1. From a sport psychology perspective one cannot control the calls made by the umpire or referee, regardless of if a “bad” call occurs on match point or the first point of the match. Let it go. An athlete can only control his/her reaction to the call. This particular reaction showed a lack of mental toughness. In her blog Williams wrote, “We all learn from experiences both good and bad. I will learn and grow from this, and be a better person as a result.” I’m sure it will also make her an even better competitor than she already is.
2. How has social media changed the way athletes interact with fans and the media? Even though Serena lost control of her emotions on the court, she took control of her “brand” off the court by quickly posting apologies using social media tools. It left us wondering if these tools existed when John McEnroe was in the heyday of his outbursts (which were much more frequent, prolonged and arguably egregious), would he of used social media to apologize? (NOTE: In a Google search for “John McEnroe apologizes” I found one result for apologizing for bad behavior, and one story of an apology for bad play.)
3. Then it got me thinking how race and gender intersect with the outburst issue. Do we expect female athletes to apologize more frequently than we do male athletes? We certainly expect female athletes to act “ladylike”, refrain from grunting loudly, not throw tantrums or have outbursts. How much of the criticism leveled against Serena Williams has to do with the fact she is African American? Would the public react similarly if the outburst came from a White female tennis player–for example Maria Sharapova? After perusing one of my favorite blogs–After Atalanta–it seems I am not the only one who noticed or is thinking about these issues. What do you think?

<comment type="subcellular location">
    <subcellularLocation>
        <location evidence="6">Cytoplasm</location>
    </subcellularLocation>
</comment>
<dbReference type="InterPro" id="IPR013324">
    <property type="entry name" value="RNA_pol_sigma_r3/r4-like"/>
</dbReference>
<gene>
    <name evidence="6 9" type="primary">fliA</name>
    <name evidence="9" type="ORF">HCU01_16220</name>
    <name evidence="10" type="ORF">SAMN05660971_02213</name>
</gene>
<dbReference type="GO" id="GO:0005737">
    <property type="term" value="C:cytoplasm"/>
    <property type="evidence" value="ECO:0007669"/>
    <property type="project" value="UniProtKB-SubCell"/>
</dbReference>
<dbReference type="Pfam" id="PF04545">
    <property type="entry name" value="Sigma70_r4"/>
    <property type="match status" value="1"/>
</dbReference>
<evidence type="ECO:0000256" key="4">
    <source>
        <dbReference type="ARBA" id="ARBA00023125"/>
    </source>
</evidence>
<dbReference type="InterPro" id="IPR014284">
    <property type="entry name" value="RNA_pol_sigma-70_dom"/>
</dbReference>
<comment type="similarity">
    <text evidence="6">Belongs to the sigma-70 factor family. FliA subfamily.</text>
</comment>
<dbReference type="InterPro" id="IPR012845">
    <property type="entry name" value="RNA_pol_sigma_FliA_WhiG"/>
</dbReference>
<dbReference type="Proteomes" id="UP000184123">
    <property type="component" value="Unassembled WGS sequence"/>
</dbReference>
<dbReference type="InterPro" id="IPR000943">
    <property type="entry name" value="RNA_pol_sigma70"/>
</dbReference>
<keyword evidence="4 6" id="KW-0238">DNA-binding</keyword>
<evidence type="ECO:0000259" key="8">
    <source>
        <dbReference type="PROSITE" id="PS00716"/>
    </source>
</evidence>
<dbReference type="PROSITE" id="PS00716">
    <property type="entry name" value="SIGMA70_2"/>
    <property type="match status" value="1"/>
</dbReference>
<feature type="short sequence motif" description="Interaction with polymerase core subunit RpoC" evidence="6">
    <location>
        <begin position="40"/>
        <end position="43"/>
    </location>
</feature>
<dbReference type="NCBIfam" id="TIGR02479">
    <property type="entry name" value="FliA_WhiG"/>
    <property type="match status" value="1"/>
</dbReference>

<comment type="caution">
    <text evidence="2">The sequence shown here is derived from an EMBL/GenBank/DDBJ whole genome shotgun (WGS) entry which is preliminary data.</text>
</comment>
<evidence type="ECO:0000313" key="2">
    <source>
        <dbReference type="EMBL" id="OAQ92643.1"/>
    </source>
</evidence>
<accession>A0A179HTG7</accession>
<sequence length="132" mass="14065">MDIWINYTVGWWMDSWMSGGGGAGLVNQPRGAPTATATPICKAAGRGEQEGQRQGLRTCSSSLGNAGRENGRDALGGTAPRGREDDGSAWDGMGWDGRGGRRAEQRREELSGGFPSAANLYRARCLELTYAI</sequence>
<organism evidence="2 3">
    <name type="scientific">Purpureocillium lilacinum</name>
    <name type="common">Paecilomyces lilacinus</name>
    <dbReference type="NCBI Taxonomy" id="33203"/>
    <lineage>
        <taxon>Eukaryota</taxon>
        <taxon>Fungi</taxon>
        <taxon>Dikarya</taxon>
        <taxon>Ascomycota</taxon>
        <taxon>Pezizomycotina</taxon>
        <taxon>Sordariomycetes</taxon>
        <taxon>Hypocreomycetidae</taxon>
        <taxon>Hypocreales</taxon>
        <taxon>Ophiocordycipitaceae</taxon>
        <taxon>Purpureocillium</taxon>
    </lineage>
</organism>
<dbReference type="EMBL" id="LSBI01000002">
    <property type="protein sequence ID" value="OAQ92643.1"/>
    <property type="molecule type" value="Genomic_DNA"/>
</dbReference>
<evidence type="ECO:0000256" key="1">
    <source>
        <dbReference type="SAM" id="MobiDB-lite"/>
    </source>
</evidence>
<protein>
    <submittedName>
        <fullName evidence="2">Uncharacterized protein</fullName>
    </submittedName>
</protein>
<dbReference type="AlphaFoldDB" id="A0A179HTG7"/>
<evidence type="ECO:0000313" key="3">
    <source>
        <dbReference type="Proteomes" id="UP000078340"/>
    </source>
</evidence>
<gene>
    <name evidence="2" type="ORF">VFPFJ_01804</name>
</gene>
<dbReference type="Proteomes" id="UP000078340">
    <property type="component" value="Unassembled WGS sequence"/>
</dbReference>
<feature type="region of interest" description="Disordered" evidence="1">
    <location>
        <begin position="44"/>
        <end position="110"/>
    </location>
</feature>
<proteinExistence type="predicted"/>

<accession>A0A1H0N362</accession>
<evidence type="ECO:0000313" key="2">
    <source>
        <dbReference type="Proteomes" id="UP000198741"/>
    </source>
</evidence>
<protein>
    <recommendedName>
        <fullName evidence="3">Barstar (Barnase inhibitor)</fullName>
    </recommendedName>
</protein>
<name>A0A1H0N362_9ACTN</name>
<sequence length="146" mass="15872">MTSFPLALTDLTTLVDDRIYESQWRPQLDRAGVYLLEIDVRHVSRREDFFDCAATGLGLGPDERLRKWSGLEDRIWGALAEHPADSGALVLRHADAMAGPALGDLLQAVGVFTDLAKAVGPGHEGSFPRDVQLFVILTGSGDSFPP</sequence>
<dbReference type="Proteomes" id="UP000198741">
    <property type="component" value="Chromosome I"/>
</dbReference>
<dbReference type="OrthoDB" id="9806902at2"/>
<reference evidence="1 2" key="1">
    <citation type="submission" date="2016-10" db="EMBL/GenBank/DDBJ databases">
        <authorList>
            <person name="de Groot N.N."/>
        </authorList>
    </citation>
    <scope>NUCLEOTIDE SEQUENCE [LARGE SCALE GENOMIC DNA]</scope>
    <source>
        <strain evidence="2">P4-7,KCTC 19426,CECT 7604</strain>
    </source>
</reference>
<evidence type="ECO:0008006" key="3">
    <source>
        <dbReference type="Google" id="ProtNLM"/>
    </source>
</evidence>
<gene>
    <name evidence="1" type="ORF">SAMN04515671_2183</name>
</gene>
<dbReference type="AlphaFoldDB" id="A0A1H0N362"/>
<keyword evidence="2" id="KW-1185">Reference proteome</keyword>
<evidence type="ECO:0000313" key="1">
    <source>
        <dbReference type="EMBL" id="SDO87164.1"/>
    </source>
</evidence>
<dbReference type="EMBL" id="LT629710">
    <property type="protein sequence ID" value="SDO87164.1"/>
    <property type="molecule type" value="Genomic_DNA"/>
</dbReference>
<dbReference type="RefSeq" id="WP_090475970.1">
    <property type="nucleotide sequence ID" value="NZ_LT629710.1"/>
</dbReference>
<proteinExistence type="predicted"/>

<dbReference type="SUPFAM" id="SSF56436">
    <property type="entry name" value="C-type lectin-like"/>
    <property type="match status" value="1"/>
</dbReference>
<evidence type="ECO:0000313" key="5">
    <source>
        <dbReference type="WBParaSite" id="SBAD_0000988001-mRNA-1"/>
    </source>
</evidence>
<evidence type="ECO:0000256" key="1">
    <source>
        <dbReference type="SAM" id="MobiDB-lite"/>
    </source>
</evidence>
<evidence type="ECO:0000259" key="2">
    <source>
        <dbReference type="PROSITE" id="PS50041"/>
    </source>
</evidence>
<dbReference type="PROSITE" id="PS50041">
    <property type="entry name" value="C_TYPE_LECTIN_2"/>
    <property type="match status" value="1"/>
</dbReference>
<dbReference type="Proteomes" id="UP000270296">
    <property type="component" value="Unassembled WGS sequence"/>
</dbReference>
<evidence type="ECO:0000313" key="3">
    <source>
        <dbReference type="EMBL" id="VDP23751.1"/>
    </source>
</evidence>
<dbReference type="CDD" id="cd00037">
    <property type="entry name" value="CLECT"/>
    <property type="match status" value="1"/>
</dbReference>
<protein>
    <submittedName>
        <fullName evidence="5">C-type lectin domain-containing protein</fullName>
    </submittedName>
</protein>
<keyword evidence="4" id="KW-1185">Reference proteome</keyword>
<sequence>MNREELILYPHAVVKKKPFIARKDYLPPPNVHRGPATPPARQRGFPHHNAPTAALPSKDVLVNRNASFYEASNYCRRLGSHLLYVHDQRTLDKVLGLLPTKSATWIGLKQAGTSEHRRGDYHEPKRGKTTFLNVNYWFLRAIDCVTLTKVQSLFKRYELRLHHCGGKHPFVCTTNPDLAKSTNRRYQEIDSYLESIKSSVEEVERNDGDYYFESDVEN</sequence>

The U.S. Open Tennis Tournament starts tomorrow. After reading “Pets Are the Portable Part of a Tennis Player’s Entourage” in the August 30, 2009 New York Times online, I winced internally. Even before reading the story, I thought to myself, “I bet this story is all about dogs owned by female professional tennis players.” I read the story waiting and hoping that just one male player with a furry canine tournament companion would be mentioned. Nada. So it left me with many questions.